About 30 seconds later as I’m considering my options the large front door heaves open and an exasperated Thibault flies out. Many hugs were exchanged and lots of “how, where, when” questions were asked. We collected all my gear and headed upstairs where I found that there were a few people waiting for me. His girlfriend and his roommate and her boyfriend we’re all in the apartment and there was an intricately set dinner table where it looked like nothing had been eaten. It was now 11pm.
They had prepared a full French meal, with French wines and cheeses, and even French apple pie (no top crust)! I felt terrible that they had gone to all this effort and then I show up some 4 hours after anticipated. The reception was fantastic and I was incredibly happy to be there. We sat down to eat at about midnight and everything was excellent. We all started to fade about 2am and retired shortly after.
First a note on the Hostel I was staying at. I can wholeheartedly recommend the Citystay Berlin Mitte. It is very reasonably priced, has a great central location, friendly staff, and clean facilities. The prices in the 23hr bar/lounge attached are pretty good and they play hip music. By “hip music” of course I mean the music I listen to. The only drawback is that while they have a wonderful courtyard, they fail to enforce the 10pm quiet-time and you occasionally get drunken French girls grunting out classical music until 2am. (name this tune: blah, blah, blah, blah, blah blah-blah-blah blah) Still, I’ll be staying here when I come back through Berlin.
A note on prices in Berlin. I’ve been comfortably getting by on 5 euro a day for food and drinks if I choose not to have a beer. That will blow the budget. For about 5 Euro you can stop by a grocery store get some fruit and yogurt and a bottle of water for breakfast (1.5eur), stop at a food stand for some kind of “wurst” – try the Currywurst – (1-2eur) for lunch and then find a hearty Doner Kebap (2.5eur) for dinner. There is no reason anyone should go broke or hungry while you’re here. Of course, you can spend as much as you’d like on food and drinks. I’ve chosen the budget route which allows me to spend some money on the sights.
I’ve chosen to skip some of the major ones. The TV tower just a few blocks away is 8.5eur for a ride to the top. That, in my opinion, is too much for an elevator ride. I’m sure the view is great but I’ll check a postcard for that. The museums on Museuminsel (Museum Island) just down the street are well worth the money if you are interested in Greek or Egyptian antiquity. Although I have no capacity to remember the names or dates of the major figures in any civilization I do enjoy seeing the progression of art and skill through the ages. They have an English audio tour available, which is helpful since nearly all the placards are only in German. However this does mean that you are subject to the artistic interpretation of the narrator. I found her descriptions of some of the sculptures to be way over the top. Such as “you’ll find this figure with her attentive eyes and regal posture absolutely straining against her robes as if poised for action!” Maybe I punched in the wrong number, but the sculpture I saw was a figure, sitting, hands over closed robe, open eyed, and calm. It was an excellent piece, but I was under no impression it was about to hop up and order a pyramid built.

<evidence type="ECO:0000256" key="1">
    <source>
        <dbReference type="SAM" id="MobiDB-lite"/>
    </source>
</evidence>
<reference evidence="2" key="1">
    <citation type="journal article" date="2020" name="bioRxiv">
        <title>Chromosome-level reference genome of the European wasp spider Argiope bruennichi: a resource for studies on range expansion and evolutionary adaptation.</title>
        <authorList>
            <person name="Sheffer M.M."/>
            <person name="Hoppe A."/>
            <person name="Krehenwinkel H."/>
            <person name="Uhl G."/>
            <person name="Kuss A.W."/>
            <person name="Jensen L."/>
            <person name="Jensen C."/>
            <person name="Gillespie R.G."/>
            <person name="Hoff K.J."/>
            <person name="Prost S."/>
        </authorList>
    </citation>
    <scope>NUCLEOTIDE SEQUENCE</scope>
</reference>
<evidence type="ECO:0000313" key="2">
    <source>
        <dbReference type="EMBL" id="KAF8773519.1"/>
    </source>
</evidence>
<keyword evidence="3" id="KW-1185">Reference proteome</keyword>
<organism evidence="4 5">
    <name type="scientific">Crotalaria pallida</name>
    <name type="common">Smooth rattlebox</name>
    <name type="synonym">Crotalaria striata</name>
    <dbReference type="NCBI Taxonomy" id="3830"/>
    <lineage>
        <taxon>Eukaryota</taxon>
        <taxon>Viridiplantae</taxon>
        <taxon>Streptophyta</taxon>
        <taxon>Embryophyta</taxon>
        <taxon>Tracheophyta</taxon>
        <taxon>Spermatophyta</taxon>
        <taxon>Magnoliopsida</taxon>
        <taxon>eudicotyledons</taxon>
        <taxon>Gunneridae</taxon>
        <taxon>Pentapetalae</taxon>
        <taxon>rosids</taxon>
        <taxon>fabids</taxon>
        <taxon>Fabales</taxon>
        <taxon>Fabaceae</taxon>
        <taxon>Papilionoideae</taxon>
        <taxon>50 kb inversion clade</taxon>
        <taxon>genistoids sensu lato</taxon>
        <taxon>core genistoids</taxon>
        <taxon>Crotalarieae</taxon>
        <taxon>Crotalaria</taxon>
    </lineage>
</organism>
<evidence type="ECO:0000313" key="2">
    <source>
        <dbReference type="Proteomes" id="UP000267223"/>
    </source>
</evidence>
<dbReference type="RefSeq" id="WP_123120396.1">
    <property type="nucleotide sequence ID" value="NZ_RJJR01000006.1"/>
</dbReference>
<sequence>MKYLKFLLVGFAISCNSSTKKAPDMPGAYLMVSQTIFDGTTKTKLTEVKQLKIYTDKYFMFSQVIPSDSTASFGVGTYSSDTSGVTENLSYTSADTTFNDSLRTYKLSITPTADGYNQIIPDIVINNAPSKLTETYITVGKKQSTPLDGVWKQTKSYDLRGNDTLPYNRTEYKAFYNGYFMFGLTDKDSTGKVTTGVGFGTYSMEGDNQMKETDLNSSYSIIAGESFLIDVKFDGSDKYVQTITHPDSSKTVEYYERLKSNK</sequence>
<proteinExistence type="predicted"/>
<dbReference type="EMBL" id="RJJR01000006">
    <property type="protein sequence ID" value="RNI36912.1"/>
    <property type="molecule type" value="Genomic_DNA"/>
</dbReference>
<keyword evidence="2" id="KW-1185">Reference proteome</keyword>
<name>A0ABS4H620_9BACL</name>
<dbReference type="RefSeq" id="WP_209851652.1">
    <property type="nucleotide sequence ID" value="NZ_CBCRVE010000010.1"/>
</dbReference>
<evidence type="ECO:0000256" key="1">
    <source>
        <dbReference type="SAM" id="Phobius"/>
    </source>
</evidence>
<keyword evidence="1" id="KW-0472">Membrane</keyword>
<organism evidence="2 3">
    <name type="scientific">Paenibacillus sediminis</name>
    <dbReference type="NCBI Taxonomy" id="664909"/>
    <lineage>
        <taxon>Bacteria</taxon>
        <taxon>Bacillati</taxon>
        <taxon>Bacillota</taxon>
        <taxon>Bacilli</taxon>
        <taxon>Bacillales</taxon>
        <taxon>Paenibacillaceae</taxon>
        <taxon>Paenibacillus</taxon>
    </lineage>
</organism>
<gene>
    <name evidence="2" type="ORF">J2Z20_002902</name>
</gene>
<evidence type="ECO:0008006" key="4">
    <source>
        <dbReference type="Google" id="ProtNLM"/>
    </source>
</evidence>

With its great art and antiques Berlin also has its past to consider. It does so tastefully and with humility. I visited the “Topography of Terror” memorial which chronicles the Nazi reign of atrocities from 1933 when Hitler sized power to the eventual prosecution or execution of their many officers. There are many lessons here for citizens of any country. Get the audio tour and listen to the whole thing.
Like I’d mentioned in the last post the wall is down but not forgotten. There are several memorials: Checkpoint Charlie (the American checkpoint in West Berlin), A section of wall near the Brandenburg Gate, another section of the wall at Potzdamer Platz, and finally all the concrete, asphalt, brickwork, etc. that the wall used to live on has been replaced with memorial markers so that as you’re walking you know where it stood for those 28 years.
There are many more exhibits, memorials, museums, and attractions that I had neither time nor money to see. Plan to spend at least a week there to appreciate it.
I’m off to Paris now and will actually (hopefully) be there at the time of this post. My friend Thibault has offered me a place to stay and is willing to show me a French time. I seriously doubt that my high school French will do me any good. I’ve got the basics, but anything more advanced than “may I use the bathroom” will get me in trouble. There’s universal sign language for that anyway (enter: “the pee-pee dance”). So it will be great to have a guide.
Update on the Paris journey: I went to the ticket office in Berlin’s main station to get my reservations for the trains to Paris. Yes, you need reservations and they cost money. During the journey from Essen to Berlin I was playing a bit of musical chairs as people with actual assigned seats showed up at the different stops. I only had to move twice but I was always waiting for someone to tap me. Like when you “upgrade” your own seats at a concert, hoping the people that actually paid for those front row seats aren’t just stuck in traffic.
Anyway, so the ticket lady gives me a reservation for the first train Berlin to Koln (pronounced like cologne) and tells me that she can’t make me a reservation on the Koln to Paris leg. “Just talk to the conductor” she says. “OK, I’ll do that” and everything is great. Nice train, first class, little monitors, and food service. When I get to Koln I find the ticket director and show him my Eurail pass and tell him what I was told. “This pass is only valid with reservation, and this train is full, go talk to the ticket center” he says. “OK, I’ll do that”
I got the last reservation in the class for my pass… I’m still going to Paris today I’ll just arrive a little later.